338 F.2d 946
Elsie F. GREENTREE, Appellee,
UNITED STATES of America, Appellant.
United States Court of Appeals Fourth Circuit.
Argued November 9, 1964.
Decided November 19, 1964.
Wayne G. Barnett, Attorney, Department of Justice (Louis F. Oberdorfer, Asst. Atty. Gen., Lee A. Jackson, Attorney, Department of Justice, Claude V. Spratley, Jr., U. S. Atty., and Samuel W. Phillips, Asst. U. S. Atty., on brief), for appellant.
Robert A. Cox, Jr., Richmond, Va. (LeRoy R. Cohen, Jr., and Cohen, Cox & Kelly, Richmond, Va., on brief), for appellee.
Before BOREMAN and BRYAN, Circuit Judges, and THOMSEN, District Judge.
THOMSEN, District Judge.
The government appeals from an adverse judgment after a non-jury trial in an action brought under 28 U.S.C.A. § 1346(a) (1) to recover income taxes paid pursuant to a deficiency assessment. The appeal presents the question how payments made by a corporation over a period of four years to the widow of its deceased president should be treated in her returns: whether as non-taxable gifts, as taxable income to her in the nature of compensation, or as dividends on the stock of the corporation, of which 16% was owned by her and 84% by her two sons.
The district judge found that the payments were made because of the affection, respect and admiration of the sons for their mother and their affectionate memory of their father, "in recognition of his long service to the business", and "to lessen the impact of the reduced income that the taxpayer would have available for her living expenses" as a result of the death of her husband. The judge found that the corporation had no moral or legal duty to make the payments and that economic benefit to the corporation was not anticipated. Finally, the judge concluded that the payments should be treated as gifts to the taxpayer by the corporation within the meaning of sec. 102(a), I.R.C.1954, 26 U.S.C.A. § 102(a), and should not be treated as gross income under sec. 61 nor as dividends within the meaning of sec. 316.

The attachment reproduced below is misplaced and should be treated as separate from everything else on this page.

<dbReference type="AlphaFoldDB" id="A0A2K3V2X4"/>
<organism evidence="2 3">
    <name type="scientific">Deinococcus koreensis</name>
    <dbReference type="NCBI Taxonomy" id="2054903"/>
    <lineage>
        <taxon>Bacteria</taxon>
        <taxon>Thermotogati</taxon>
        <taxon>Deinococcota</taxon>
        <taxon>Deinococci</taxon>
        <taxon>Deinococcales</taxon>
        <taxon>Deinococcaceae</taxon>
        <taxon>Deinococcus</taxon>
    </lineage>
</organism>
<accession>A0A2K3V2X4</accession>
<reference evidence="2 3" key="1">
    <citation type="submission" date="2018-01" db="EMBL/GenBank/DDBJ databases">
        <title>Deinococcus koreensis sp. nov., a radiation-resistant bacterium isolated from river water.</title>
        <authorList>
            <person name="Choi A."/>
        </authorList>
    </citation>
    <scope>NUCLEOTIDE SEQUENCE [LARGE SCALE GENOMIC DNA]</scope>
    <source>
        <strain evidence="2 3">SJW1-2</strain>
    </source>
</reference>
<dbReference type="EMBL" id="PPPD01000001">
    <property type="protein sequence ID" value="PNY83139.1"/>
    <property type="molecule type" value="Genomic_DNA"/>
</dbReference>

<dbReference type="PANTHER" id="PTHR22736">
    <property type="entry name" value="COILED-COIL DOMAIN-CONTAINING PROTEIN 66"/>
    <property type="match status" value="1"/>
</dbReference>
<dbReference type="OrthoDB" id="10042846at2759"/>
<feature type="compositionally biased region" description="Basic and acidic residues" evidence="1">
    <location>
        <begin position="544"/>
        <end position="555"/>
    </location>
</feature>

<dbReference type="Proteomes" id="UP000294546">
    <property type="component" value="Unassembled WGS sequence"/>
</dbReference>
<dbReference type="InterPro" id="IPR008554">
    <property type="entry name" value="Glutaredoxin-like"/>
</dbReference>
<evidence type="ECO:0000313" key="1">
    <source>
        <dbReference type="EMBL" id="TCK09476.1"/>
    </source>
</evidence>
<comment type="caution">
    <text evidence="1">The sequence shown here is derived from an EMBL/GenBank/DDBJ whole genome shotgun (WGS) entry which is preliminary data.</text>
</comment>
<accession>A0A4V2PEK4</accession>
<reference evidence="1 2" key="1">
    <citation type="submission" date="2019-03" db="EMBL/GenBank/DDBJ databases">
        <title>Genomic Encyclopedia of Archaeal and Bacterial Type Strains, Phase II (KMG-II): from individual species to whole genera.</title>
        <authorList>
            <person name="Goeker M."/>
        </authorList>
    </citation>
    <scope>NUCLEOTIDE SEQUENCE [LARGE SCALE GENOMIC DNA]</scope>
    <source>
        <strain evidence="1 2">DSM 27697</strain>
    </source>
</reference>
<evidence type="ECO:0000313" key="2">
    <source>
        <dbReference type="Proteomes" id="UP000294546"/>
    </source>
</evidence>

We cannot say that the district judge's findings of the basic facts or of the reasons for the payments were clearly erroneous.
His decision that the reasons for the payments were such as to require that they be treated as gifts is supported by the authorities. Commissioner v. Duberstein, 363 U.S. 278, 80 S.Ct. 1190, 4 L.Ed.2d 1218 (1960); Poyner v. Commissioner, 4 Cir., 301 F.2d 287 (1962); Carson v. United States, Ct.Cl., 317 F.2d 370 (1963); Gaugler v. United States, 2 Cir., 312 F.2d 681 (1963); Smith v. Commissioner, 3 Cir., 305 F.2d 778 (1962); Kuntz' Estate v. Commissioner, 6 Cir., 300 F.2d 849, 95 A.L.R.2d 515 (1962); United States v. Frankel, 8 Cir., 302 F.2d 666 (1962); Olsen's Estate v. Commissioner, 8 Cir., 302 F.2d 671 (1962). See also Corasaniti v. United States, D.Md., 212 F.Supp. 229 (1962); Froehlinger v. United States, D.Md., 217 F.Supp. 13 (1963), aff'd 4 Cir., 331 F.2d 849 (1963). Cf. Lengsfield v. Commissioner, 5 Cir., 241 F.2d 508 (1957). The government has invited us to "pioneer" and to develop a new, simpler test. However appealing that invitation may be, we cannot accept, in view of the opinion of the Supreme Court in Duberstein, and its interpretation in the cases cited above. The invitation should be addressed to the Congress.